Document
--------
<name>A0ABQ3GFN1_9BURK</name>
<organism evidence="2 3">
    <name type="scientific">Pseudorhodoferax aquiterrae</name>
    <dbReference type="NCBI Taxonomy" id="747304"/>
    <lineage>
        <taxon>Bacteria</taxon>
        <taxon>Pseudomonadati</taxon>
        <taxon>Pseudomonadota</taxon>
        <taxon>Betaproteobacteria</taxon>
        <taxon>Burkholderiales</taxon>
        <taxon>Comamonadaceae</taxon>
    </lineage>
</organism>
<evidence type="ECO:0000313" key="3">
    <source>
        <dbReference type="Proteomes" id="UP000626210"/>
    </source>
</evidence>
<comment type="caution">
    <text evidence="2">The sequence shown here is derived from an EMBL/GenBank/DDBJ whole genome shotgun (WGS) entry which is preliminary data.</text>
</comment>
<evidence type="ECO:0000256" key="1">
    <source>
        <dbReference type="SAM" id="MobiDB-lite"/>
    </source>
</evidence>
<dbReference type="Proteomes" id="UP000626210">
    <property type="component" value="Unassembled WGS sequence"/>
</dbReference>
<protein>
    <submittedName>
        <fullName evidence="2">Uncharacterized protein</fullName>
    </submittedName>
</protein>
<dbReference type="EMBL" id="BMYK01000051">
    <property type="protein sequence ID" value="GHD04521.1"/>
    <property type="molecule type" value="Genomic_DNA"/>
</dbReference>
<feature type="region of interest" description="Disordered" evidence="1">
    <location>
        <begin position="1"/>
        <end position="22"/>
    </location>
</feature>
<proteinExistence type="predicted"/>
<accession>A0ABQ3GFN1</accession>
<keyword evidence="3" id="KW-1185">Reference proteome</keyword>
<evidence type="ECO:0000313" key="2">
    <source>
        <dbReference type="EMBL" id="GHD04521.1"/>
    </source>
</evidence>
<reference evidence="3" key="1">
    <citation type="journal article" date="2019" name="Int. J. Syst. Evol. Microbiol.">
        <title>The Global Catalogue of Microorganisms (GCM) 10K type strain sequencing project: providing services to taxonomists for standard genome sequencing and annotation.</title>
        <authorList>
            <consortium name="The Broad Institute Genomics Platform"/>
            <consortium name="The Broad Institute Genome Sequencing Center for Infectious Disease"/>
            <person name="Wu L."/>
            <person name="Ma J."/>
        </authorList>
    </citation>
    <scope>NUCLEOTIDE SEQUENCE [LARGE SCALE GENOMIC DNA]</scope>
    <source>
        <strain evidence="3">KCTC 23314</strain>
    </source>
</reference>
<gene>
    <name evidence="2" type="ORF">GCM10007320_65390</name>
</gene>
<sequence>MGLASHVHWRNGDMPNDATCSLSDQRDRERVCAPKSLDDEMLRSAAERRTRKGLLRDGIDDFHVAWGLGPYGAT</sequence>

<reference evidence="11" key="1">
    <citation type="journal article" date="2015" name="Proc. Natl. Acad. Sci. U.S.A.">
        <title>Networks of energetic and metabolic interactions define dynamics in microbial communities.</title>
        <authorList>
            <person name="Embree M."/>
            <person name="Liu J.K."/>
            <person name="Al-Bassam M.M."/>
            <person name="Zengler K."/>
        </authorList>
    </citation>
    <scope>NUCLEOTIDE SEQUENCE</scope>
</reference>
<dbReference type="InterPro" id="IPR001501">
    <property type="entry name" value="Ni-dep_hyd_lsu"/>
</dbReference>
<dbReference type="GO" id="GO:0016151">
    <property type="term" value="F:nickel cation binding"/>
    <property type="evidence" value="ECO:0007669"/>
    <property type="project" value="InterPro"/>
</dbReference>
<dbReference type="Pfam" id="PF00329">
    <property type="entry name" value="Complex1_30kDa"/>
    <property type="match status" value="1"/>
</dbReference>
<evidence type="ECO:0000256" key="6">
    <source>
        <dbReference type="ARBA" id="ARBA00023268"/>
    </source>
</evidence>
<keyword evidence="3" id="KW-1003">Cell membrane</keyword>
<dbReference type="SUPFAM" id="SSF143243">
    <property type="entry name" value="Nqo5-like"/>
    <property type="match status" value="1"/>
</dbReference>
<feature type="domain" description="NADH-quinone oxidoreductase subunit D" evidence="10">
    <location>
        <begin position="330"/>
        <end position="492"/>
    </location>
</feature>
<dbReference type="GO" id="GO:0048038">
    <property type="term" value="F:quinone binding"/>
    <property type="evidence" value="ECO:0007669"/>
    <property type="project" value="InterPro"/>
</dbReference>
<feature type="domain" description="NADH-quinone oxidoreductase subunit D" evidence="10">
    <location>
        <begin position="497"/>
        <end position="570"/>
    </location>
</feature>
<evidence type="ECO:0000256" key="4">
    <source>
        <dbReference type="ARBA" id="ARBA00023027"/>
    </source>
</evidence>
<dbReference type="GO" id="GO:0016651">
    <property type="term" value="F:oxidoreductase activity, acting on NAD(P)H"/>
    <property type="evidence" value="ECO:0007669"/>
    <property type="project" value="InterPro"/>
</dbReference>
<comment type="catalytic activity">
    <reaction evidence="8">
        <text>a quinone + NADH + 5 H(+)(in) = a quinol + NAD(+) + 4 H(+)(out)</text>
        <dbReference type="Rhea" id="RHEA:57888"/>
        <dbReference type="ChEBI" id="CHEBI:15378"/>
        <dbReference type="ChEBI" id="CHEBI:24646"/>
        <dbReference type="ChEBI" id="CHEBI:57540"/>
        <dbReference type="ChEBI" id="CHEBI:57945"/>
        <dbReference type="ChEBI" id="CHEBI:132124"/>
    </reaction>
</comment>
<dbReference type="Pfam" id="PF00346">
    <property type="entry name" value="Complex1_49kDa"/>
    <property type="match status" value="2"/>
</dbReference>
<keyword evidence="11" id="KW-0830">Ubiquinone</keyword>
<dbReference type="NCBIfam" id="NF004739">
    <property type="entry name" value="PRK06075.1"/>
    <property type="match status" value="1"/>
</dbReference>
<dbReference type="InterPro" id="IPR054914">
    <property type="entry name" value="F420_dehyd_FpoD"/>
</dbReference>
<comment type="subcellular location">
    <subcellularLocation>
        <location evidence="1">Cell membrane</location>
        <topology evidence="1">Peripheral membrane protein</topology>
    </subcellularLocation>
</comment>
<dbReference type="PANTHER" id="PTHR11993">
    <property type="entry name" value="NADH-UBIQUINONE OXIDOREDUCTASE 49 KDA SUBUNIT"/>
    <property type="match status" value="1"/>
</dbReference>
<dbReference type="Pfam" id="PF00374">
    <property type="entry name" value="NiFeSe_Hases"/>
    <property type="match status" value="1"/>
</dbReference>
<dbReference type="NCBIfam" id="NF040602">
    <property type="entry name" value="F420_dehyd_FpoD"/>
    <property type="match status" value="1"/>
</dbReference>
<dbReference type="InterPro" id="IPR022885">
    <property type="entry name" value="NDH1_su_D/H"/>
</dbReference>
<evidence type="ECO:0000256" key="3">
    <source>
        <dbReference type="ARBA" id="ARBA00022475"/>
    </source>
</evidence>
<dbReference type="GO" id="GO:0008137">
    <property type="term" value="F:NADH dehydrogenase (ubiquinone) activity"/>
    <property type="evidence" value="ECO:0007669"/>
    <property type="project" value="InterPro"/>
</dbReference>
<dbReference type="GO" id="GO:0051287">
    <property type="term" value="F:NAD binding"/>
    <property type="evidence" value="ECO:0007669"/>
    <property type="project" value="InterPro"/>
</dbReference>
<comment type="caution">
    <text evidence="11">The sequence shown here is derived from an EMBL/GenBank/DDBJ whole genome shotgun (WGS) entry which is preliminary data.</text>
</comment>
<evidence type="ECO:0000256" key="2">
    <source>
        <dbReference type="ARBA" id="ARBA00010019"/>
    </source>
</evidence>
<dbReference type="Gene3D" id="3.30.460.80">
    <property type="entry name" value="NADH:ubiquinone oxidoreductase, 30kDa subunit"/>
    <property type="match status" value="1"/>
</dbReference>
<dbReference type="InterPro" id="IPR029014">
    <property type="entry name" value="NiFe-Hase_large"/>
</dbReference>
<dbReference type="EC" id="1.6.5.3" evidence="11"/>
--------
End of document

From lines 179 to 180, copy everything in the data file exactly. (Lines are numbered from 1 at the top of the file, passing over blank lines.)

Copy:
        <dbReference type="ARBA" id="ARBA00022475"/>
    </source>